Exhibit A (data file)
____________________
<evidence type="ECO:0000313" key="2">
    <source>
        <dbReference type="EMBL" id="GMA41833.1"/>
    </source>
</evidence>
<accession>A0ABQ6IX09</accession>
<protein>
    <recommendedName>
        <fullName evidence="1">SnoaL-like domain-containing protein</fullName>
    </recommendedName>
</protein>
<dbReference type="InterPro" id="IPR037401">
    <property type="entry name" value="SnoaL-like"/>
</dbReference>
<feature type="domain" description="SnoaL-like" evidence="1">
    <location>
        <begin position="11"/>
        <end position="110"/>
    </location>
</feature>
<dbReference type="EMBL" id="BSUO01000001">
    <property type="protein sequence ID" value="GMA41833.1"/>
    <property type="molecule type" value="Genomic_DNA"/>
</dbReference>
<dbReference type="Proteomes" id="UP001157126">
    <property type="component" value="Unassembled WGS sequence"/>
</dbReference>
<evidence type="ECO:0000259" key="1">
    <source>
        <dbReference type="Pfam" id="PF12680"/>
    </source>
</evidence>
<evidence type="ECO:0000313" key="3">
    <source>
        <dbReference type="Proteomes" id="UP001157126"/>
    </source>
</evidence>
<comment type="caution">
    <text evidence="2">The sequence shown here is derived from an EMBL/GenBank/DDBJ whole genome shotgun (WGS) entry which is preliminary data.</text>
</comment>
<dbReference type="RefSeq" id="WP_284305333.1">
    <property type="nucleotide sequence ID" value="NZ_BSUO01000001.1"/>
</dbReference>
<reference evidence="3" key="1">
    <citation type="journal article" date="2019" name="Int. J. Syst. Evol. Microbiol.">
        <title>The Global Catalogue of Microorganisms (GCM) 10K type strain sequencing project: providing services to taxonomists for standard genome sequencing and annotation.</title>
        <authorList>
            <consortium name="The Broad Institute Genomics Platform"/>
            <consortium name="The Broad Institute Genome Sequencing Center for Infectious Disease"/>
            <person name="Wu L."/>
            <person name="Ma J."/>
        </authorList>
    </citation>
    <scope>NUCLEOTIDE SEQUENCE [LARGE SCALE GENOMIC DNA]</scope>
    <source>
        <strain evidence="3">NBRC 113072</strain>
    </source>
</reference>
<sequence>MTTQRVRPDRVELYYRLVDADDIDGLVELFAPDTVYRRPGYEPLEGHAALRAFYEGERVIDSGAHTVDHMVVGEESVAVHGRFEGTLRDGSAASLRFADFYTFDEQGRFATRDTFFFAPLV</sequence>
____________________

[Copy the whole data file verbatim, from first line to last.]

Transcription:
<evidence type="ECO:0000313" key="2">
    <source>
        <dbReference type="EMBL" id="GMA41833.1"/>
    </source>
</evidence>
<accession>A0ABQ6IX09</accession>
<protein>
    <recommendedName>
        <fullName evidence="1">SnoaL-like domain-containing protein</fullName>
    </recommendedName>
</protein>
<dbReference type="InterPro" id="IPR037401">
    <property type="entry name" value="SnoaL-like"/>
</dbReference>
<feature type="domain" description="SnoaL-like" evidence="1">
    <location>
        <begin position="11"/>
        <end position="110"/>
    </location>
</feature>
<dbReference type="EMBL" id="BSUO01000001">
    <property type="protein sequence ID" value="GMA41833.1"/>
    <property type="molecule type" value="Genomic_DNA"/>
</dbReference>
<dbReference type="Proteomes" id="UP001157126">
    <property type="component" value="Unassembled WGS sequence"/>
</dbReference>
<evidence type="ECO:0000259" key="1">
    <source>
        <dbReference type="Pfam" id="PF12680"/>
    </source>
</evidence>
<evidence type="ECO:0000313" key="3">
    <source>
        <dbReference type="Proteomes" id="UP001157126"/>
    </source>
</evidence>
<comment type="caution">
    <text evidence="2">The sequence shown here is derived from an EMBL/GenBank/DDBJ whole genome shotgun (WGS) entry which is preliminary data.</text>
</comment>
<dbReference type="RefSeq" id="WP_284305333.1">
    <property type="nucleotide sequence ID" value="NZ_BSUO01000001.1"/>
</dbReference>
<reference evidence="3" key="1">
    <citation type="journal article" date="2019" name="Int. J. Syst. Evol. Microbiol.">
        <title>The Global Catalogue of Microorganisms (GCM) 10K type strain sequencing project: providing services to taxonomists for standard genome sequencing and annotation.</title>
        <authorList>
            <consortium name="The Broad Institute Genomics Platform"/>
            <consortium name="The Broad Institute Genome Sequencing Center for Infectious Disease"/>
            <person name="Wu L."/>
            <person name="Ma J."/>
        </authorList>
    </citation>
    <scope>NUCLEOTIDE SEQUENCE [LARGE SCALE GENOMIC DNA]</scope>
    <source>
        <strain evidence="3">NBRC 113072</strain>
    </source>
</reference>
<sequence>MTTQRVRPDRVELYYRLVDADDIDGLVELFAPDTVYRRPGYEPLEGHAALRAFYEGERVIDSGAHTVDHMVVGEESVAVHGRFEGTLRDGSAASLRFADFYTFDEQGRFATRDTFFFAPLV</sequence>